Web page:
The $12 Negotiation

The other night, I decided to move another desk into our home office, so Kels and I can work on our blogs side-by-side. This led to me having to unhook and re-hook up our PC, printer, modem and wireless router. They all made the transition...except for the wireless router. For some reason, it decided to self-destruct like an Inspector Gadget note. When I plugged it back in, it had no power. So, the next evening after work, we went to Best Buy to get a new one. Not a big deal, or so I thought...

Wireless Router Negotiation

After perusing the options and receiving a stern recommendation from two very unhelpful employees, we were left with three options. For simplicity, we will call them good, better and best. They cost $37, $44 and $49 respectively. Kels was pulling hard for the $37 version, and I was pulling for the most expensive. We stood there and debated for about 30 minutes. Very rationally, we were weighing the options of each and deciding if we needed the capabilities of the best model. In every good negotiation, it's best to weigh the options. So we duked it out, verbally, of course.

In Kelsey's corner: Weighing in at 54 mbps was the same router that we had before (in my left hand above). Kelsey's main point was that this was familiar and it had worked great for the past four+ years that we had it. Another point was simply price; why pay $49 when you could pay $37 for something that we know works?

In my corner: Weighing it at 300 mbps was the router that our not-so-friendly store associates recommended--mostly because it was on an "N" platform instead of the older "G" platform like the one we had before. I'm not going to pretend like I know what this means, but their best explanation was that N was better than G. So my point was that why not take this opportunity to buy something better, on a newer platform, with 5.5 times more speed for only $12 more. And, it was on sale...

Kelsey finally gave up and said I could pick. We've been married four and a half years, and I know what that meant: I could pick now, and at the first sign of something wrong with the router, Kels would have a snowball full of "I told you so" to throw at me. Nonetheless, I took my chances, went with my gut and grabbed the "best" one.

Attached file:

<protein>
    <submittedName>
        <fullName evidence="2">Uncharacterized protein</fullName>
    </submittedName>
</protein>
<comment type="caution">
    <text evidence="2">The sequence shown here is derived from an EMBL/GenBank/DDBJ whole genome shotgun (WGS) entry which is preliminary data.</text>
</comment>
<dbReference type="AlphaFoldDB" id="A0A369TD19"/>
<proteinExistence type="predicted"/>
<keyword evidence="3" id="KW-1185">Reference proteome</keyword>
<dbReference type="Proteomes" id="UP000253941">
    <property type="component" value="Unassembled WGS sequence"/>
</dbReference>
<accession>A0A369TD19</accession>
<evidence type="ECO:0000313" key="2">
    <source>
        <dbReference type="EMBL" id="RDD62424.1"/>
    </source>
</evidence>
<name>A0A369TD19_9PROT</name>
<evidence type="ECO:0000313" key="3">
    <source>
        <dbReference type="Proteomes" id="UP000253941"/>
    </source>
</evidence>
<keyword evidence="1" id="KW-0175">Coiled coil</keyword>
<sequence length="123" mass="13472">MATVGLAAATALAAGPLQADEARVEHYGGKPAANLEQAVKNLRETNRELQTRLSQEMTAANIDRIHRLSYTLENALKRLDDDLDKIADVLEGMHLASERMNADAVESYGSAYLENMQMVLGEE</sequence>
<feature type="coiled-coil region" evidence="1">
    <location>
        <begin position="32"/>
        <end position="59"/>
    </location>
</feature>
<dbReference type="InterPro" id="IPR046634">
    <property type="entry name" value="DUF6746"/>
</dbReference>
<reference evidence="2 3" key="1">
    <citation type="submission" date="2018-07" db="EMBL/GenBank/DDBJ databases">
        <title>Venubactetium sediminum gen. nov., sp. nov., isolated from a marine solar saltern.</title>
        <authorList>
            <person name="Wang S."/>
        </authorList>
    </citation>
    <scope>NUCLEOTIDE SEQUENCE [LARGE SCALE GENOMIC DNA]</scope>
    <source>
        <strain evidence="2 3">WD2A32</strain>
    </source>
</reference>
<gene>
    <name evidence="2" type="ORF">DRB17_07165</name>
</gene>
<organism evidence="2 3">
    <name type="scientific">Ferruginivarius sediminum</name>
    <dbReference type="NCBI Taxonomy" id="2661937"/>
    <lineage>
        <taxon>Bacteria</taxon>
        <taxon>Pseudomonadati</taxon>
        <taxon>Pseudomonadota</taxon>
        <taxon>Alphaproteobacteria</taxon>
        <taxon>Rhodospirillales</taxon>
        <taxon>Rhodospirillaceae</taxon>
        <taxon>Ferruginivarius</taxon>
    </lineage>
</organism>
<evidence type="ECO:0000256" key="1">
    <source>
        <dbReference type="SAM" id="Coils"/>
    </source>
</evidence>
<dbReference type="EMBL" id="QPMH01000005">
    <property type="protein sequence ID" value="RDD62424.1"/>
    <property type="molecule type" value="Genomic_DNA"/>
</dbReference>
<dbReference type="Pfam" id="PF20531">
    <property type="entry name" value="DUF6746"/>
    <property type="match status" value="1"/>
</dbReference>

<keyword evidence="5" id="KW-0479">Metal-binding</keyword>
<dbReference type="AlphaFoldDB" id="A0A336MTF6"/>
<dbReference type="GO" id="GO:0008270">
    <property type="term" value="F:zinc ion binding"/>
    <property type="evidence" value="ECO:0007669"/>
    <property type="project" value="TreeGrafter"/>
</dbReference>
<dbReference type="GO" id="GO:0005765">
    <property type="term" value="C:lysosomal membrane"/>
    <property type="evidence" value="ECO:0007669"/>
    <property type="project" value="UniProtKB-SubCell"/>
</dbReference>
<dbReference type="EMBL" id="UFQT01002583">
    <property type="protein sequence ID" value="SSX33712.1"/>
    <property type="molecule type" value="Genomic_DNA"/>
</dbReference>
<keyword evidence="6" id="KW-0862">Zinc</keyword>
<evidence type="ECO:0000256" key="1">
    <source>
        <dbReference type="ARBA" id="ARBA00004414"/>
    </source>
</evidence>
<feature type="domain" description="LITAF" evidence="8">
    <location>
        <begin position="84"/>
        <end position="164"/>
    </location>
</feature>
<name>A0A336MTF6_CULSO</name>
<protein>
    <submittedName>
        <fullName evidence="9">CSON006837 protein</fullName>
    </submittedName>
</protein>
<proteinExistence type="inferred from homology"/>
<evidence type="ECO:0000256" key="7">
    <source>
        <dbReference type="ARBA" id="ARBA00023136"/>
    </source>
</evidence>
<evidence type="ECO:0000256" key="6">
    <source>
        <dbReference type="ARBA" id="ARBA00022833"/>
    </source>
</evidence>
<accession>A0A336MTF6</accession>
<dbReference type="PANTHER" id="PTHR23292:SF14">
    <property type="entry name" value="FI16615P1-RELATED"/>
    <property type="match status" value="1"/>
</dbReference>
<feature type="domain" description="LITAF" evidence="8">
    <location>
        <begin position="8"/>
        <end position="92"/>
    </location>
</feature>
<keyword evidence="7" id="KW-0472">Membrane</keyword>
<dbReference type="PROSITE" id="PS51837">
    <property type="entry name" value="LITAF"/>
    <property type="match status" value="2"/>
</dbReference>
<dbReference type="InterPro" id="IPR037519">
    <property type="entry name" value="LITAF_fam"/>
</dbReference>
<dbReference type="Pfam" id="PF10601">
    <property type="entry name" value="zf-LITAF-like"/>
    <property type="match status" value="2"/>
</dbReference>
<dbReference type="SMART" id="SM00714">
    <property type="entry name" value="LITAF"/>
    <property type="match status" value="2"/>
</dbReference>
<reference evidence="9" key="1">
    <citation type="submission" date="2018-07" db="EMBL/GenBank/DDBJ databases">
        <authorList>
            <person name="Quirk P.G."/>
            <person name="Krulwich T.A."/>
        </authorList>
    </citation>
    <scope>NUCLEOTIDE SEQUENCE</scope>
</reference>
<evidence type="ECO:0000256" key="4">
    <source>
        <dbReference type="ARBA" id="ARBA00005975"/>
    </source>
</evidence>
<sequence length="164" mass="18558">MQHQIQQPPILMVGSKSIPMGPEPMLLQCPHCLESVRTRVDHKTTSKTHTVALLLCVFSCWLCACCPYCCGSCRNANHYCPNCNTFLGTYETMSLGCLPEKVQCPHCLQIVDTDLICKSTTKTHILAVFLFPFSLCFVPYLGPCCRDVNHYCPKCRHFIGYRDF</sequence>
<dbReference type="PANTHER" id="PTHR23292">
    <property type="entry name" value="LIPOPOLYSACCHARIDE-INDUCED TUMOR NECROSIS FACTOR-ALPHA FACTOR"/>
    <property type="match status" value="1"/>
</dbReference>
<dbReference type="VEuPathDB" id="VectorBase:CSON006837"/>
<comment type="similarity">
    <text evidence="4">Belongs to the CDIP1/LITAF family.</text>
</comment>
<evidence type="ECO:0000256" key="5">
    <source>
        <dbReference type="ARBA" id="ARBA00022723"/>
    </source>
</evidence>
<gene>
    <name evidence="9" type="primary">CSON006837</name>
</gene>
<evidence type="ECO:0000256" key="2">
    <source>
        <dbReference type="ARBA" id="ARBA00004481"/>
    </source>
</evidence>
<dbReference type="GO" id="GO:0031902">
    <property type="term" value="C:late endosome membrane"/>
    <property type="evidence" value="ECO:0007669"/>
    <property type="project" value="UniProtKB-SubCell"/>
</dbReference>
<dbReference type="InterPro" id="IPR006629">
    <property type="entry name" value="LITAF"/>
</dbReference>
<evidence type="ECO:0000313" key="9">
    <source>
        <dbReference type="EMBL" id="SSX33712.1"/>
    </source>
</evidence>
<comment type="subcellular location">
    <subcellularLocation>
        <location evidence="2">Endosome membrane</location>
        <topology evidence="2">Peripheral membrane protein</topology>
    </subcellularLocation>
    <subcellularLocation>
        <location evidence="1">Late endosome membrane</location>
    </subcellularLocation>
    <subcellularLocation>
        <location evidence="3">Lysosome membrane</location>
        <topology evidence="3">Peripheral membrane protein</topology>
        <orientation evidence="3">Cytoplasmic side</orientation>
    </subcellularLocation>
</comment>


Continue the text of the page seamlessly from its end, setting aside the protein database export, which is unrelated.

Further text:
We were in line at the checkout and the lady in front of us was getting suckered into a warranty, and it was taking quite a while (like two minutes). Meanwhile, our good friend Clint walked into the store, so we said hi and asked his opinion.

We jumped out of the checkout line and walked back to the wireless router aisle to scan the options one last time with Clint. We both pleaded our case before the judge (Clint), and he saw both sides and thought that we could get either one, but we probably didn't need the better one since our Internet service provider runs on the "G" platform (point Kelsey). This is when I introduced a piece of evidence that was previously forgotten. Our old router would cut out almost daily. We were always having to unplug and re-plug it in to get it to work. We never lost Internet to our directly connected PC, though, so this helped us discover that the problem was the router (point me).

Clint then pointed out that the better version would provide more stability and that we shouldn't have the problems like we were having. Game, set, match.

The point of the story is that we spent 45 minutes talking about a $12 difference. On the drive home, Kels was still a little bitter about spending an extra $12, and wanted to stop at Panera on the way home for supper...wait, what? She realized what she was contemplating and we laughed about the whole thing. We would easily spend more than $12 for a convienient meal, but when it comes to a wireless router, we put the gloves on. Silly us. We live and we learn I guess.

Have any of you ever had a silly negotiation bout like ours? We'd love to hear about it.